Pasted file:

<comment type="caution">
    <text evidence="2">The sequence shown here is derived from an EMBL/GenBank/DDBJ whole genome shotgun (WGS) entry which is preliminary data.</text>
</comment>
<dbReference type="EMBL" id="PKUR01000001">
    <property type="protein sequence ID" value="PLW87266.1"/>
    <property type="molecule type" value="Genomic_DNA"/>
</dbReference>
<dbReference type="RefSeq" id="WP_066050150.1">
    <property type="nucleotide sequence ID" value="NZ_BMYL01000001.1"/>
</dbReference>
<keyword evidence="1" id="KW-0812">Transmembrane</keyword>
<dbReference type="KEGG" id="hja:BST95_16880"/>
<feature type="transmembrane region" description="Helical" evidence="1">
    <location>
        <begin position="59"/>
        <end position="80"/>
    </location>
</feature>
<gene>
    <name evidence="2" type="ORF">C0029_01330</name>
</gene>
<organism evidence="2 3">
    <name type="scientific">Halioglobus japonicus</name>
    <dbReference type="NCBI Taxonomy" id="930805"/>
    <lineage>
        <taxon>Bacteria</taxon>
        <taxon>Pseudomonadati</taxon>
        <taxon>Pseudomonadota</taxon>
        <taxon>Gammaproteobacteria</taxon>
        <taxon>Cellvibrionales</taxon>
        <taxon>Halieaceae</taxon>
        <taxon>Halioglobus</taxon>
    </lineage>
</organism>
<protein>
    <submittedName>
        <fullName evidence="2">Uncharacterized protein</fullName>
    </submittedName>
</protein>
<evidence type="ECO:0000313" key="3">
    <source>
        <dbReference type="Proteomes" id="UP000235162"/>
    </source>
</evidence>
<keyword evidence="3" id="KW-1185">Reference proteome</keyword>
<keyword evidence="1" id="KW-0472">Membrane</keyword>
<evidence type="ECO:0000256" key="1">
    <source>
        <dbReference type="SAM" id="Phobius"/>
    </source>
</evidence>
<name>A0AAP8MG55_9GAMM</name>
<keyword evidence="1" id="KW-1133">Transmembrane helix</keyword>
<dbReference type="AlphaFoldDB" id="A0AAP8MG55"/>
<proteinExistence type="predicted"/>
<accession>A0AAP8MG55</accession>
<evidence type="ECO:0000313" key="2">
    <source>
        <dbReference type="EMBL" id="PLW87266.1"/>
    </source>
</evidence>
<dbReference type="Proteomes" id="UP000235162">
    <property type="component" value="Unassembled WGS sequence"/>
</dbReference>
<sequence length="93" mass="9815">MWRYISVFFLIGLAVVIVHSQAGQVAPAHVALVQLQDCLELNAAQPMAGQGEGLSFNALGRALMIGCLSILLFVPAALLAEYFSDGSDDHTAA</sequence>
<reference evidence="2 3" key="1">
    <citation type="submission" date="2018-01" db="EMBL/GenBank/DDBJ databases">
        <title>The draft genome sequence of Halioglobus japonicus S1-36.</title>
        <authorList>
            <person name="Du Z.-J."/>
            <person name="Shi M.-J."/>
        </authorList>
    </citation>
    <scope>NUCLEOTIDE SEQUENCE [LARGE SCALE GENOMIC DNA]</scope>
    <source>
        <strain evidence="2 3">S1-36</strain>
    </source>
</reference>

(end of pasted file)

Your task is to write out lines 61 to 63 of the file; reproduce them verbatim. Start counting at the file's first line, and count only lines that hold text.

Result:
</evidence>
<dbReference type="Proteomes" id="UP000235162">
    <property type="component" value="Unassembled WGS sequence"/>